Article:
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September 28, 1998

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To the voices of hatred and violence I say, and let us all say, you kill yourselves and others in the aim of killing peace, yet peace survives, and peace will grow stronger.

-- President Bill Clinton

Today, President Clinton welcomes Israeli Prime Minister Benjamin Netanyahu and Palestinian Authority President Yasser Arafat to the White House for a meeting to discuss the peace process in the Middle East and additional steps both sides can take to ensure implementation of the accords agreed upon in Oslo, Norway in 1993. The President welcomes these two leaders a day after their meeting in New York with Secretary of State Albright, the first face-to-face meetings between Prime Minister Netanyahu and President Arafat in more than a year. The President is determined to seize this moment and move the peace process forward.

A Presidential Commitment To Peace In The Middle East. President Clinton is committed to working with both Israel and the Palestinian Authority to ensure that The Declaration of Principles, signed in 1993 and establishing the Palestinian Authority, and the 1995 Interim Agreement between Israel and the Palestinians, which established a framework for Palestinian self-rule, are implemented. The Clinton Administration has offered settlement proposals for Israeli troop withdrawals in the West Bank and actions that the Palestinian Authority must take to guarantee Israeli security so that a lasting peace becomes a reality. In addition, during the past three years, when terrorist attacks have threatened the peace process, President Clinton has taken action to keep talks on track:

  • Signed An Executive Order providing the United States with a tool for combating fund raising in this country on behalf of organizations that use terror to undermine the peace process;
  • Signed the Anti-Terrorism Bill, strengthening our ability to prevent terrorist attacks, identify those who carry them out, and bring them to justice;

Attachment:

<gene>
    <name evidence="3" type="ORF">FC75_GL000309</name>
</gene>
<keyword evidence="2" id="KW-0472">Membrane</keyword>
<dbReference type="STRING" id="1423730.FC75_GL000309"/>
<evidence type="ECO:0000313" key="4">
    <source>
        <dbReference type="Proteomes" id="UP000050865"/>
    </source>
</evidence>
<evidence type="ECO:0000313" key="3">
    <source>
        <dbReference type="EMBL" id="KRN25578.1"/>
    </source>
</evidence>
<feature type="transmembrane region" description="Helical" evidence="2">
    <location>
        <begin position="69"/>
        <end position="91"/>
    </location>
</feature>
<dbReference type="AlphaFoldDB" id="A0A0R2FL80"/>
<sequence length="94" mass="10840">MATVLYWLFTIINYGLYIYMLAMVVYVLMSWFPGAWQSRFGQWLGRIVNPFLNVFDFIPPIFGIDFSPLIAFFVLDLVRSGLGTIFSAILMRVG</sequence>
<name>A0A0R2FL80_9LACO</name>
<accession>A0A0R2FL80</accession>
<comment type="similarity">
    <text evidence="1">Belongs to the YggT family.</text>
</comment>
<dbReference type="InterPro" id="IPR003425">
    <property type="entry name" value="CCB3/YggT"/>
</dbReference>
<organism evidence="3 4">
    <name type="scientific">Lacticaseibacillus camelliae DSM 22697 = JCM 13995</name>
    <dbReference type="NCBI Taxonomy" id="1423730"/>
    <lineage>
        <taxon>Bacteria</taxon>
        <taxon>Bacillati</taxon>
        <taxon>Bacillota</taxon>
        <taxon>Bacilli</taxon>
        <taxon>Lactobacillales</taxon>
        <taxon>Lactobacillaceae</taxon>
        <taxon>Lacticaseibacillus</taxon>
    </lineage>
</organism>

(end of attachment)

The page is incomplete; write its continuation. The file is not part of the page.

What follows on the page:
• Provided $100 million in aid to fight terrorism with better training and explosive detection equipment;
  • Supported the peace process through the diplomatic efforts of Secretary of State Madeleine Albright and Middle East negotiator Dennis Ross;

A Record Of Accomplishment In Middle East Peace Negotiations. Since hostilities first erupted with the establishment of the State of Israel in 1948, the United States has been committed to achieving a lasting, region-wide peace in the Middle East. President Clinton has pursued this policy since his inauguration in 1993. The President:

  • Brokered the 1993 Declaration of Principles and the 1995 Interim Agreement between Israel and the Palestinians;
  • Helped clear the way for the signing of a formal peace treaty between Israel and Jordan in October 1994;
  • Organized the creation of regional institutions designed to preserve the achievements of the peace process through long-term economic growth and prosperity;
  • Negotiated a written agreement between Israel, Syria, and Lebanon to prevent terrorist attacks on Israel from Lebanese soil.

The Challenges That Remain. As President Clinton continues to work with Israel and the Palestinian Authority to implement their peace accords, the United States will continue to help those parties still in conflict negotiate durable peace agreements with and among each other, stand firm by those who have already undertaken such agreements, and demonstrate to the enemies of peace that violence and terror will not succeed in disrupting the peace process. The United States is committed to:

  • Serving as the key broker in the peace talks between Syria and Israel;
  • Encouraging further normalization of relations between Israel and all of the Arab states and an end to Arab boycotts of Israel;
  • Securing additional aid for the Palestinian Authority and encourage regional economic integration.

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